"All we have to decide is what to do with the time that is given to us." —J. R. R. Tolkien

Wednesday, April 30, 2008

Series & Backstory

So the dentist told me yesterday they thought my (3-year-old) daughter would lose her front teeth early. They're already wiggly. She bumped them a couple years ago, and, well, the trauma and all... They also advised she stop sucking her thumb. Uh, OK. I told her that, and she said "No."

I submitted ten pages for a workshop coming up in June. At first, I was stressing, wondering if it would be good enough compared to all the other awesome writers who are going to be in attendance. But, you know, what's the point of a workshop after all? My piece doesn't need to be perfect.
Did I put effort into it? Yes.
Did I just throw something together? No.
Am I genuinely interested in getting feedback on it? Definitely!
Am I excited? Oh yeah!

It's the first ten pages of the second book of a series. Perfect for me as I need to make sure to
1) Hook the reader as if it were a standalone novel.
2) Not inundate the reader with too much backstory.
3) Give enough backstory to not utterly confuse the reader.

I'm heard a couple things about books in series.
1) A reader should be able to pick up this book, enjoy it, and not be utterly lost and confused if they haven't read the books before it.
2) Regarding backstory, if it's not relevant to the story ahead, don't include it. After all, then what reason would there be for the reader to go back and read book 1?

Anyone written series books and have some great advice they'd like to share?


Kelly said...

Hah! Re: dentist's advice.

I was TEN years old before I stopped sucking my thumb. I was bribed with a hamster which I named Olga after Olga Korbut. I STILL sleep on my hands.

So, good luck with that :)

(And your revision sounds great. I can't wait to read this one, especially as we read the first 8 chapters or so in group.)

Sheri said...

No. I'm still on book 1. In my mind I would like it to be the first book in the series, but I haven't the faintest idea what the next one would be about yet. And I think I won't until I finish writing this one.

But, about the dentist... My daughter was also a thumb sucker. Everyone around me told me how horrible and she would never be able to quit and it is the hardest thing to quit, etc.

Well she did suck her thumb until she was about 8, I think, but only at night while she was asleep. She didn't even realize it was in there. It all came to a sudden halt when she was getting her expander put in. She knew she wouldn't be able to suck it with that contraption in there, so she just one night said, I guess tonight's the night I quit and just like that - stopped.

So I think kids just know when they no longer need to suck their thumb anymore - they feel comforted in other ways perhaps and so they are just ready to let it go.

HipWriterMama said...

I say study the series of the authors who did it right--Megan Whalen Turner in the Attolia series, Rick Riordan in the Percy Jackson Series, J. K Rowling (Books 1, 2, 3, 6, 7) are just a few I can think of right now. They are genius with weaving in the backstory and keeping things interesting.

I can't wait to read this next part!

Jill Douglass said...

Well, at Anna's dentist appointment last month, the dentist said it would probably be another year before Anna loses a tooth. She took the news with aplomb. Whew!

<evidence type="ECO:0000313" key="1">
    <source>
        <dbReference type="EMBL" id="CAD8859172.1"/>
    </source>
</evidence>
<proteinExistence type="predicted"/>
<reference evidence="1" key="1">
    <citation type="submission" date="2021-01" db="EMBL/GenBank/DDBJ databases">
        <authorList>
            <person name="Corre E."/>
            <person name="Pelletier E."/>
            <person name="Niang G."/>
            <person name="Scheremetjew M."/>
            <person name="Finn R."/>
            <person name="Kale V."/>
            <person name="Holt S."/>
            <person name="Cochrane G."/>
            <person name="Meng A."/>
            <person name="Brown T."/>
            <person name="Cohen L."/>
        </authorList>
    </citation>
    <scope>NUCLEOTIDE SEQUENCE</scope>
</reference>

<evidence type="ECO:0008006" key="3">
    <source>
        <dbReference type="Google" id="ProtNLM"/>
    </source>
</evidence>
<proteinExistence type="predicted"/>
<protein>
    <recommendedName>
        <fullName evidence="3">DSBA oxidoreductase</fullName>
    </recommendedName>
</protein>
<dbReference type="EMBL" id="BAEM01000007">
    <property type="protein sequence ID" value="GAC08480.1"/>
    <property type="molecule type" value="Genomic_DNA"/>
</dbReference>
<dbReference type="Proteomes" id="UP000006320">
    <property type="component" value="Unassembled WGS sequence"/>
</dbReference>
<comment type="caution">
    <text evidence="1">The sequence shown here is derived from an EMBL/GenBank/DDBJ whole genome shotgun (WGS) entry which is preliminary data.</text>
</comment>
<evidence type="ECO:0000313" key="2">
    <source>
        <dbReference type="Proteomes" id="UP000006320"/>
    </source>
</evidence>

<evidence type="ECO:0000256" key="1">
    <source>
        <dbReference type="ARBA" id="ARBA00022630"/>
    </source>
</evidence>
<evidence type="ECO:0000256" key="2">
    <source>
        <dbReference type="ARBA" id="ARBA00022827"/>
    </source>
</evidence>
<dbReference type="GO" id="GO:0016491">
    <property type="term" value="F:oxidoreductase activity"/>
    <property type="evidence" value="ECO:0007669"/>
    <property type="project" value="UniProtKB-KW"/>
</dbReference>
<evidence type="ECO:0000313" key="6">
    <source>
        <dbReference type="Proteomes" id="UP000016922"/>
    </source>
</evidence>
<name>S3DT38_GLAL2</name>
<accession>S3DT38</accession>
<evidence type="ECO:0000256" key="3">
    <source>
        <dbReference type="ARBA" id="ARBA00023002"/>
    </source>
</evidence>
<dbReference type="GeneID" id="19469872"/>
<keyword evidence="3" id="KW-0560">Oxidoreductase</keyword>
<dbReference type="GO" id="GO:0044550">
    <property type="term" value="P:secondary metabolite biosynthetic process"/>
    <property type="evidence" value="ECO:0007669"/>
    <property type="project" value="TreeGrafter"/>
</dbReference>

TJBrown said...

WAH! I wanna write a series!


Patty P said...

I love how you plan out your week....setting and then actually achieving your goals. Hmmm. I think I might try this technique.
Oh, and my daughter still sucks her thumb. 9 years and counting.

PJ Hoover said...

Hey Kelly! A bribe. So did it work? Would they really have taken away the hamster if you started up again? And if my revisions go as well as planned, you won't even recognize it!

Hey Sheri, this would be ideal for my daughter to quit this way. I used to be a nail biter and quit one day, all on my own!

Great idea, HWM! Like I need an excuse to read a Percy Jackson book. And you know number 4 comes out on Tuesday!

Hey Jill! You should check out "Third Grade Baby" when it comes out. Anna would probably love it. But it's not due out until September.

Write one, Teri! You certainly have the drive in you!

Thanks, Patty! I've just started actually listing the five things on Monday and it really seems to be making me think about what I want to get done and actually doing it!
And 9 years and counting!

So are we talking major orthodontics here???

beth said...

I sucked my thumb for years...until my mom started putting hot sauce on my thumbs! That didn't work entirely...now I love hot, spicy food! (Actually, what did work was bandaids on my thumbs. For some reason, I never thought to take them off)

As for a series...I've tried writing a sequel, but as it's not published yet, who knows how successfully I've done in bringing in a hook and backstory. I do think JK Rowling did it the best with books 2 and 3. I think it helps to have a new character (i.e. Dobby) to contrast with the old characters (i.e. Dobby taking Hermione's and Ron's letters, which brings up their importance).

keri mikulski :) said...

I'm working on book 2 right now and yes, I'm having the same issues.. Please let me know how it goes. At the moment, I'm spending lots of time reading the second books of some authors I love - Megan Mccafferty, Melissa Walker, Meg Cabot, etc.. Good luck at the workshop.

PJ Hoover said...

Hey Beth! Spicy food, huh? And band-aids. The spicy food may be worth a try, but she won't ever put a band-aid on her special thumb! And I'm definitely going to re-read Chamber of Secret.

Hi Keri! Good luck on book 2. I'm thinking I need to go through and reread "second books" with an eye for what the author is doing. Maybe even with a highlighter. Good suggestions on the authors!